Regarding the best vaccine for Brazil, Dr. Ballalai is categorical in stating that all vaccines that prove to be safe and effective for the population are welcome and need to be well received by the country. According to her, no country will be able to vaccinate its population by choosing a single vaccine. “Brazil, for example, has a population of more than 210 million people and we cannot afford to have a single manufacturer, let alone choose the vaccine”, she justifies by emphasizing that the best vaccine is the one that is safe and effective and all will only be available if these conditions are met.

Dr. Lopes agrees. “The best vaccines are those whose effectiveness and safety studies show reasonable results. It is likely that in a country as big as Brazil, it may be necessary to simultaneously use vaccines from different platforms, produced by different laboratories”, she points out. Also according to her, a carefully designed and well conducted immunization campaign can take advantage of this situation: a) by distributing vaccines according to the conditions of the place, for example, using vaccines that require storage conditions at low temperatures, in centers that have conditions for this, and vaccines that can be stored between 2 and 8 degrees Celsius in more remote locations, without infrastructure for storage at low temperatures; b) comparing results of different vaccines applied in different regions; c) investigating the sequential use of different vaccines, for example, making the first dose with one product and a second dose with another. All of this, if well planned, could increase the supply of vaccines and allow the knowledge acquired to be applied in other countries as well.

Vaccination is one of the most effective public policy strategies for preventing infections and epidemics. The centuries have passed and unfortunately Brazil is among the countries in which a portion of the population does not trust the efficacy and still fears vaccines. Theories are practically the same, that vaccines have the opposite effect, even with figures showing the opposite. The war of narratives and misinformation affects the work of scientists and health professionals.

About Coronavac, which has generated suspicion that something is wrong, Dr. Ballalai sees it as a good vaccine, as promising as all the others, but which is involved in a political dispute that generates doubts and myths in the general population. She explains that China already uses and has applied millions of doses – started to vaccinate its population even before licensing – without any reports of a serious adverse events in relation to it so far. “I understand that Brazil will not do that at this moment and that the publication of phase 3 data is very important for Coronavac to be a reality for our country”, she points out. About AstraZeneca’s delay in reviewing data, Dr. Ballalai does not see it with concern or even that it means a long delay. This is good news, since this is the main bet in Brazil – more doses compared to other manufacturers. “But what draws attention is Pfizer’s withdrawal from emergency licensing, considering that Anvisa’s requirements would make final licensing easier”, notes the vice president of SBIm.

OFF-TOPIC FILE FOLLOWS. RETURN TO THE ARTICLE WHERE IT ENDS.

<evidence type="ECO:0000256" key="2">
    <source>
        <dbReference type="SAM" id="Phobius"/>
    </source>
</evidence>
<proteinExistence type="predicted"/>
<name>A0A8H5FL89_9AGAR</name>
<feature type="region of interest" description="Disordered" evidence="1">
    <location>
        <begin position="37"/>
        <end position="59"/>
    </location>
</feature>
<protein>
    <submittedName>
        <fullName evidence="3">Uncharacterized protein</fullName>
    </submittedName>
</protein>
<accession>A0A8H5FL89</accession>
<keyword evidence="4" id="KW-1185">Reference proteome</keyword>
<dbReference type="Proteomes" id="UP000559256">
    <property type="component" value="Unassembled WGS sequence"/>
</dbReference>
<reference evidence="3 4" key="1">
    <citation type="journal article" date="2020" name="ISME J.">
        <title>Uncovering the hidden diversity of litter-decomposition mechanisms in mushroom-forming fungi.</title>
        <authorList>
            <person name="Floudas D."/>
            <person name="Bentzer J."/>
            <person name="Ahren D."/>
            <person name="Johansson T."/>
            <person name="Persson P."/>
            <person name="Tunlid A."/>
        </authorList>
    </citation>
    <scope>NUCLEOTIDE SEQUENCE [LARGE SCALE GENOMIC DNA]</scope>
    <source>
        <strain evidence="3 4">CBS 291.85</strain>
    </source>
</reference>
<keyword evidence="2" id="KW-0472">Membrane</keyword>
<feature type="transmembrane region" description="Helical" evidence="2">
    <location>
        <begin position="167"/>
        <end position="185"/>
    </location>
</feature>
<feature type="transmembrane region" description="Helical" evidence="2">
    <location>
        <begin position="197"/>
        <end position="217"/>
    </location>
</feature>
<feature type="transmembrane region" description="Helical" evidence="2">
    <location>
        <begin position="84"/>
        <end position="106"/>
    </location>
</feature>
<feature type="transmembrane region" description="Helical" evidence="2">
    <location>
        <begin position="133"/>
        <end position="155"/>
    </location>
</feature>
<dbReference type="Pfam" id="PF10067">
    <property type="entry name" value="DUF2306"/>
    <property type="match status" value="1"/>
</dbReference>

Asked about the vaccination process, which will be long and uneven due to the lack of resources for access to doses and the necessary infrastructure for maintenance and distribution, Dr. Ballalai recalls that the PNI has great experience in campaigns and the vaccination process does not have to be so long. According to her, everything will depend on the inputs and vaccines that we will have so that the PNI redefines the phases that it has already presented. The target audience will not change, what can be changed are some strategies for the distribution of different vaccines, to different regions, considering the cold chain, access, epidemiological curve, are some factors that may be necessary if we do not have the 100 million doses from AstraZeneca, developed by the University of Oxford in partnership with Oswaldo Cruz Foundation (Fiocruz). It is worth noting that the pandemic reversed the vaccine purchase processes, which usually arrived in private networks and were then made available in the Unified Health System (SUS). This time, it will be the opposite, since the agreements are being made between companies and governments.